Today’s topics include the Salesforce Connect data integration system, VTech’s admission that lax database security led to its recent hack, Microsoft Cortana’s role in discovering Power BI insights, and Google’s denial of an accusation that it collects student data.
Cloud computing giant, Salesforce.com, recently unwrapped Salesforce Connect data integrator in hopes of making it easier for their users to work with data from a variety of applications.
Salesforce is leveraging the trend toward open standards by supporting API standards, such as OData (Open Data Protocol), which let developers integrate data from disparate applications.
Brian Goldfarb, senior vice president of app cloud marketing at Salesforce, noted that seamless integration between apps is more common in the consumer space, but something that is harder to achieve in the enterprise software market.
VTech Holdings is now admitting to at least one of the root causes behind the data breach that exposed personal information on millions of children and parents.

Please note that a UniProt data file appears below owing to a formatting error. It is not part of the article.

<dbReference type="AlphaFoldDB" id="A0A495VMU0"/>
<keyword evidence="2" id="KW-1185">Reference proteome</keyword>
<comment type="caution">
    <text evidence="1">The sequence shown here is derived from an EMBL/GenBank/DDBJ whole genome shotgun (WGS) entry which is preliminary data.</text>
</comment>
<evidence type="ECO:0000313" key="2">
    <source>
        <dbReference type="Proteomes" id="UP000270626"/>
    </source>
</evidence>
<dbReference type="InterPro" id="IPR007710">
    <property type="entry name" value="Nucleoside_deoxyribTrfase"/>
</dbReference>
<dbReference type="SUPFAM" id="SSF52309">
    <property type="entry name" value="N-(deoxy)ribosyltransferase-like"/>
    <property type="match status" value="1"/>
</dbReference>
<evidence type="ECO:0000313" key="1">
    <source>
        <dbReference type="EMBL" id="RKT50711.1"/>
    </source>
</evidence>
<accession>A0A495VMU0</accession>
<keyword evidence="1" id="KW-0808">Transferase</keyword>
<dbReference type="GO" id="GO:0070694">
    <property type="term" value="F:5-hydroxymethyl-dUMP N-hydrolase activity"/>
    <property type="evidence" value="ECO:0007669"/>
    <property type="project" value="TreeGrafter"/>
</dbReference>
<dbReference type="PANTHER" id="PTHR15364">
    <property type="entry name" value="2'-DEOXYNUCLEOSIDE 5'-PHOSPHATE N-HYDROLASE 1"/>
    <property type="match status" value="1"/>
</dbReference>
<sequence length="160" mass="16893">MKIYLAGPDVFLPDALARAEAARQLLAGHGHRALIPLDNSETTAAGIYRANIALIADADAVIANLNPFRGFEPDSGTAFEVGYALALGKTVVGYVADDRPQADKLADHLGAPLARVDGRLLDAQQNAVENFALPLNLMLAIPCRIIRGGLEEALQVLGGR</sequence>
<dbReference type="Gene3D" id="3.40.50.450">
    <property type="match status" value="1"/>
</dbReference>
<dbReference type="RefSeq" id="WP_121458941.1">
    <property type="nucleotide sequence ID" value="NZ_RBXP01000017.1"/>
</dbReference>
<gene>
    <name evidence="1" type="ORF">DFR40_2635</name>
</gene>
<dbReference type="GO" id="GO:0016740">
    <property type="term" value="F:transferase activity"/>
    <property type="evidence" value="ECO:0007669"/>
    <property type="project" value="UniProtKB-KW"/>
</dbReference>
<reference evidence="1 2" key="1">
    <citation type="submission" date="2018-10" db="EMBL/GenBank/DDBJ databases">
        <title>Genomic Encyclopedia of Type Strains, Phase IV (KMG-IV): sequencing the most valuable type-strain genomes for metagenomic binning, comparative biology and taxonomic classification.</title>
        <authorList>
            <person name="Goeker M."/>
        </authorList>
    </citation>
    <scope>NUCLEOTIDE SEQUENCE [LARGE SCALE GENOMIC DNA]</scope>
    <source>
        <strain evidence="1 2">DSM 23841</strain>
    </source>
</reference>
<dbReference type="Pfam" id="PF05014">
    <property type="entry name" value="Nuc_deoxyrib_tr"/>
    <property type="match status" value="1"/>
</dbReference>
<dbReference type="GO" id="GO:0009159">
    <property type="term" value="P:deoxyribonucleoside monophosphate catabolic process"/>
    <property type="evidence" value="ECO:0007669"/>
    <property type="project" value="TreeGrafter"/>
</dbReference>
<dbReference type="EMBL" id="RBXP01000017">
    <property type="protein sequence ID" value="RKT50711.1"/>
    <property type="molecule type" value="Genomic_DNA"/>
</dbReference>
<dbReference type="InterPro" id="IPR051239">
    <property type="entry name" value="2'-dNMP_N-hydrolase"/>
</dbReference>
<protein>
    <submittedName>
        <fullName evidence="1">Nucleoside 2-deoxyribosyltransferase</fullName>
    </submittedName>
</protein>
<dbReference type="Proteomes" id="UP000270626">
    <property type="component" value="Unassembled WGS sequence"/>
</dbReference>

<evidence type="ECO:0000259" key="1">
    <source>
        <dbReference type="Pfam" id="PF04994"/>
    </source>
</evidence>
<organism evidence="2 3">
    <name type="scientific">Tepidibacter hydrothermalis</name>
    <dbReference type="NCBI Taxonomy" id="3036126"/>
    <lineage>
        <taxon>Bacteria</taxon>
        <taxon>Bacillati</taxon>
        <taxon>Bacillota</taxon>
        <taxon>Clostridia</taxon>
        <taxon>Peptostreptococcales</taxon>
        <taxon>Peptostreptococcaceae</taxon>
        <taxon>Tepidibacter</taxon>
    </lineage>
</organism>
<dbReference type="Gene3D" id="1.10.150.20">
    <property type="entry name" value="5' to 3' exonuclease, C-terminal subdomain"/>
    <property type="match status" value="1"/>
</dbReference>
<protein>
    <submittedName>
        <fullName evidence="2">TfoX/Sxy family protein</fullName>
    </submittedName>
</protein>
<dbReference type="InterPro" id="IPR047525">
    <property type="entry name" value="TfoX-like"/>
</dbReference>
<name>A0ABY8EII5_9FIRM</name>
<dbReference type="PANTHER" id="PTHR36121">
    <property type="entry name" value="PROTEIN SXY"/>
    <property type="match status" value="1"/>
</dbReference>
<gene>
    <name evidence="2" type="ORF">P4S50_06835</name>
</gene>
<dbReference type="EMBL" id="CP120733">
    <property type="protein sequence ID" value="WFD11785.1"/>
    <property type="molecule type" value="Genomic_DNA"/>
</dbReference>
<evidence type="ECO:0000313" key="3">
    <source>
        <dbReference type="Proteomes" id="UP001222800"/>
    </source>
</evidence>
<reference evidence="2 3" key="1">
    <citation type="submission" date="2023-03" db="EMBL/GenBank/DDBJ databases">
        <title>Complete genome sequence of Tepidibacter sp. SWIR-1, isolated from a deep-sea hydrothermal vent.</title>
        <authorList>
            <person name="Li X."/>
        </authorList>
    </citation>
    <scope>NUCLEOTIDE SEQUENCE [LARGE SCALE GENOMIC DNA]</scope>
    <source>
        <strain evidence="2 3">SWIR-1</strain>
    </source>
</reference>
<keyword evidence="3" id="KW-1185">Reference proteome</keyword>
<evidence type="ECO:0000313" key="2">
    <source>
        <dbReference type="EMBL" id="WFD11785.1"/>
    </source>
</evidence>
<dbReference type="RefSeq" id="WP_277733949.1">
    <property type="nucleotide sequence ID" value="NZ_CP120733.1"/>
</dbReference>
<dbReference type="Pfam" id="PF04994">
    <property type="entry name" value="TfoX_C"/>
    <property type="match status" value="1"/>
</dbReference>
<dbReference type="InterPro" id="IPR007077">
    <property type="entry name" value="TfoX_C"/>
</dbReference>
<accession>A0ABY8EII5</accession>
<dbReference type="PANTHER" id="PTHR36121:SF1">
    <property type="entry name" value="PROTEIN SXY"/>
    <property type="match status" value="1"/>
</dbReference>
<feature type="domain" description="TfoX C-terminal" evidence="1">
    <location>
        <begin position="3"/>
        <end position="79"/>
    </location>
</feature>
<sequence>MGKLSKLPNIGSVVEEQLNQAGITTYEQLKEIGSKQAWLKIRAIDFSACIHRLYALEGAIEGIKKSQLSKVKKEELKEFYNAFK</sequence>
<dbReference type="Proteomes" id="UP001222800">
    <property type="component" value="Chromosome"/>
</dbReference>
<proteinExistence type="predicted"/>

In an update to its FAQ about the breach on Dec. 1, VTech now admits that its database security was lax. The database weakness is related to a class of security vulnerability known as SQL injection.
These vulnerabilities allow attackers to directly interact with a Website’s database and have been the source of numerous data breaches.
Power BI, Microsoft’s cloud-powered business intelligence (BI) and analytics tool, is taking a step beyond typed, natural-language searches.
Now, as part of a public preview, users can explore Power BI data with the help of Cortana, the voice-driven virtual assistant technology bundled with Windows 10.
The new Cortana-Power BI integration “enables anyone to get answers directly from their key business data in a more helpful, proactive, and natural way,” Marcus Ash, group program manager for Microsoft Cortana, announced on Dec. 1.
The Electronic Frontier Foundation (EFF) has accused Google of deceptively collecting and mining personal data of school children, a claim that Google vigorously denied Dec. 2.
In a complaint filed with the U.S. Federal Trade Commission this week, the EFF said Google collects, stores and analyzes data on the Internet sites that students visit, the search terms they use, the results they click on, the videos they watch and their passwords.
However, Jonathan Rochelle, director of Google Apps for Education, said the company remains confident that its tools comply with both its own student privacy pledge and the law.